Job cuts among the leading global investment banks are coming through thick and fast, and could accelerate.
Despite a decent third quarter, investment banking revenues remain under pressure and the focus on cost-cutting is acute.
The reasons for this are clear.
First, the amount of business that clients are transacting has fallen sharply. Income from sales and trading of fixed-income securities, currencies and commodities has slowed markedly, while institutional investors remain skittish about a long list of macro economic tail-risks, not least the eurozone crisis and the USs fiscal cliff. Such concerns have also hit equity trading, issuance and M&A advisory hard.
Second, new regulations on capital and liquidity are attacking banks on two-fronts: reducing their returns on equity, while forcing them to accelerate balance-sheet reduction and cutbacks on trading.
Given this, the 10 largest global investment banks have this year reduced their front-office staff in sales and trading, advisory and capital markets by 4%, according to Coalition, a research firm. Back-office cuts are set to be even higher.
Heading into the fourth quarter, no one should be surprised if a fresh round of job cuts is announced on top of those already from Bank of America Merrill Lynch, Barclays, Credit Suisse, Daiwa Securities, Deutsche bank, Nomura, Royal Bank of Scotland and UBS, among others.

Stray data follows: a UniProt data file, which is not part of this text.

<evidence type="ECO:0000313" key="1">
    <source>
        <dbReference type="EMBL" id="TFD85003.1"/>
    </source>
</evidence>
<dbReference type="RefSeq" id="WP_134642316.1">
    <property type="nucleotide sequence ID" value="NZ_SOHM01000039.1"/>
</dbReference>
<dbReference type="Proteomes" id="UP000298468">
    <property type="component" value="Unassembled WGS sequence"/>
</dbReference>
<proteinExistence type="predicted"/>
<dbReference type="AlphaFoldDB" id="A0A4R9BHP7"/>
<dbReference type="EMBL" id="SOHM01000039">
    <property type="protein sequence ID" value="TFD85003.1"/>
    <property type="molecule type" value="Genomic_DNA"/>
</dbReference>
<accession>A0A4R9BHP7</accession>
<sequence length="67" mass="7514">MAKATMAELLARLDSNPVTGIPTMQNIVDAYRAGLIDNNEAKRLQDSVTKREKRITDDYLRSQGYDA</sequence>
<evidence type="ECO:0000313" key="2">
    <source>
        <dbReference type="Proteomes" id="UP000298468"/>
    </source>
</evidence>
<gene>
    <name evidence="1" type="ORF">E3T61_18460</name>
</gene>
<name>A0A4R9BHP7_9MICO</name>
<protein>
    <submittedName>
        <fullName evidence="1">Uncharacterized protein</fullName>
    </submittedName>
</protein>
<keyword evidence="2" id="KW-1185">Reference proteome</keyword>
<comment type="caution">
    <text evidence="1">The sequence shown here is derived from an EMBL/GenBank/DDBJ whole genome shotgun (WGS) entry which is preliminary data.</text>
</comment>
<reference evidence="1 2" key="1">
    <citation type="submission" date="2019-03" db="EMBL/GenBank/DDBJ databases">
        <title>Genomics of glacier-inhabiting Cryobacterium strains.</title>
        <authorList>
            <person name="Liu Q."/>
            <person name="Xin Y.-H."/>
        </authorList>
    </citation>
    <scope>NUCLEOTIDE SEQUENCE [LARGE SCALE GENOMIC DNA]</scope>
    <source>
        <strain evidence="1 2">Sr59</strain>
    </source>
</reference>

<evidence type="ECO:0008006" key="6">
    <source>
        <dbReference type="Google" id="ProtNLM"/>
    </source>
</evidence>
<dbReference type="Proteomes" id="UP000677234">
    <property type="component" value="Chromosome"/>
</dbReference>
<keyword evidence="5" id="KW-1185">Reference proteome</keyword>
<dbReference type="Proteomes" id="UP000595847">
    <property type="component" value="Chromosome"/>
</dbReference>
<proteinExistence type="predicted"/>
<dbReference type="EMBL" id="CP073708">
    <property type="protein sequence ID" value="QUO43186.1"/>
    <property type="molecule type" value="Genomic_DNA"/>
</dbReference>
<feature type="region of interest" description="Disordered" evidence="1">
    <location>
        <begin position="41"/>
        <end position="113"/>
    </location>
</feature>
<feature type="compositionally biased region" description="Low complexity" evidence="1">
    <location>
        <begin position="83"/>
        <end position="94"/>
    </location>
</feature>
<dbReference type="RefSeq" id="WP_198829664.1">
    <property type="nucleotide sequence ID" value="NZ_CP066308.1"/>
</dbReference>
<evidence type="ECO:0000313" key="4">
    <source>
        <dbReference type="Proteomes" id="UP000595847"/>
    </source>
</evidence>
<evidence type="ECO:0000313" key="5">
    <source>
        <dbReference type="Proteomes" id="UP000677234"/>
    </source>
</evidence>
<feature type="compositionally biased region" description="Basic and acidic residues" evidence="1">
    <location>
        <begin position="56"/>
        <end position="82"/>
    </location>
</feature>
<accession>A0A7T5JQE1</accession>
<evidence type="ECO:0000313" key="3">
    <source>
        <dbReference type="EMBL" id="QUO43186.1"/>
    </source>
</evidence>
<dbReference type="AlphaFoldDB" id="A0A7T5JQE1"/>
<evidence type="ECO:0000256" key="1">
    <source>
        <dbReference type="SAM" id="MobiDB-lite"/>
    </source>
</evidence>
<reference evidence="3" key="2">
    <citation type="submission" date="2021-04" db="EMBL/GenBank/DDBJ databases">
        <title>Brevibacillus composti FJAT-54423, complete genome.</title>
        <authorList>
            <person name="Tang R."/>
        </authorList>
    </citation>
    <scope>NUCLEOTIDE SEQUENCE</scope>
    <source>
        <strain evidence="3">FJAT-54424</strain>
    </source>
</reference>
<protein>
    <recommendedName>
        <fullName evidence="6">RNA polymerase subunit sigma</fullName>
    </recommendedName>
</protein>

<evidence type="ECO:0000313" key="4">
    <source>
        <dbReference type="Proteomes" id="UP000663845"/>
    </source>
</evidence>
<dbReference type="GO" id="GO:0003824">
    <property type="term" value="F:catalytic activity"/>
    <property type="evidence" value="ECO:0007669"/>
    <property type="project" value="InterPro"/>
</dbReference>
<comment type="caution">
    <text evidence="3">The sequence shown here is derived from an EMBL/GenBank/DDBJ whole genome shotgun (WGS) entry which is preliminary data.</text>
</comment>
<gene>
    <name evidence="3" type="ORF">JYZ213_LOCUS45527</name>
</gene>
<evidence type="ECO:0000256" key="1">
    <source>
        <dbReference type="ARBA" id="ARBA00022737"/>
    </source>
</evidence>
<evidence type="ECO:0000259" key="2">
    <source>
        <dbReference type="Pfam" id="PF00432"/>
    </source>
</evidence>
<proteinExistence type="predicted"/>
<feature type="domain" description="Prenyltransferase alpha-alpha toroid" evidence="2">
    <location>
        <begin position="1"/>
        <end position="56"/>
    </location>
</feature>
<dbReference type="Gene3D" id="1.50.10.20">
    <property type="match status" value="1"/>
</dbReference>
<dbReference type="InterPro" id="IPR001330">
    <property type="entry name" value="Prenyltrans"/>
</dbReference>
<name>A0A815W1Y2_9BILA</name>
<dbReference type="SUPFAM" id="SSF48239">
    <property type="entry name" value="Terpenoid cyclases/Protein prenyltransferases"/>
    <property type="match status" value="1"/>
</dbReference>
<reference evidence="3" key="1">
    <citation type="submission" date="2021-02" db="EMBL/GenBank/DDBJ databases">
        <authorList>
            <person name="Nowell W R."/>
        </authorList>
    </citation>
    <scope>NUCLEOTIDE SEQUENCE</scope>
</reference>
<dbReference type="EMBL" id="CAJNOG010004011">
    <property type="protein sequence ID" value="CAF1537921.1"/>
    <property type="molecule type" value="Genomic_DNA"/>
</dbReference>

Looking closer at where those cuts might come, the once highly profitable FICC division is a prime target for downsizing and consolidation, particularly in sales. Total FICC revenues across the 10 largest investment banks reached $50 billion in the first half of this year, according to Coalition, down 12% against the first half of 2010.
The second quarter was particularly difficult, with FICC revenues of $18 billion, down almost 44% quarter on quarter, and around 18% year on year. Third-quarter revenues are expected to follow this trend, according to JPMorgan.
Coalition predicts that the fixed-income divisions at the 10 banks it covers will have 6.5% fewer staff at the end of the year compared with the first half.
FICC divisions are, indeed, being reshaped. Product-sales silos are being torn down and two roles merged into one.
Take macro-rates and credit sales, for example. Banks are engaging in simple cost-cutting whereby the best salesperson of the two products covering a single institutional investor, such as a Pimco, keeps their job, while the other, more often than not, the credit salesperson, is chopped.
With investor demand for credit so high, cash bond distribution is seen as a function that, ultimately, the derivative sales desk can handle. Time will tell if this pays off. In the meantime, investor clients might feel underserved.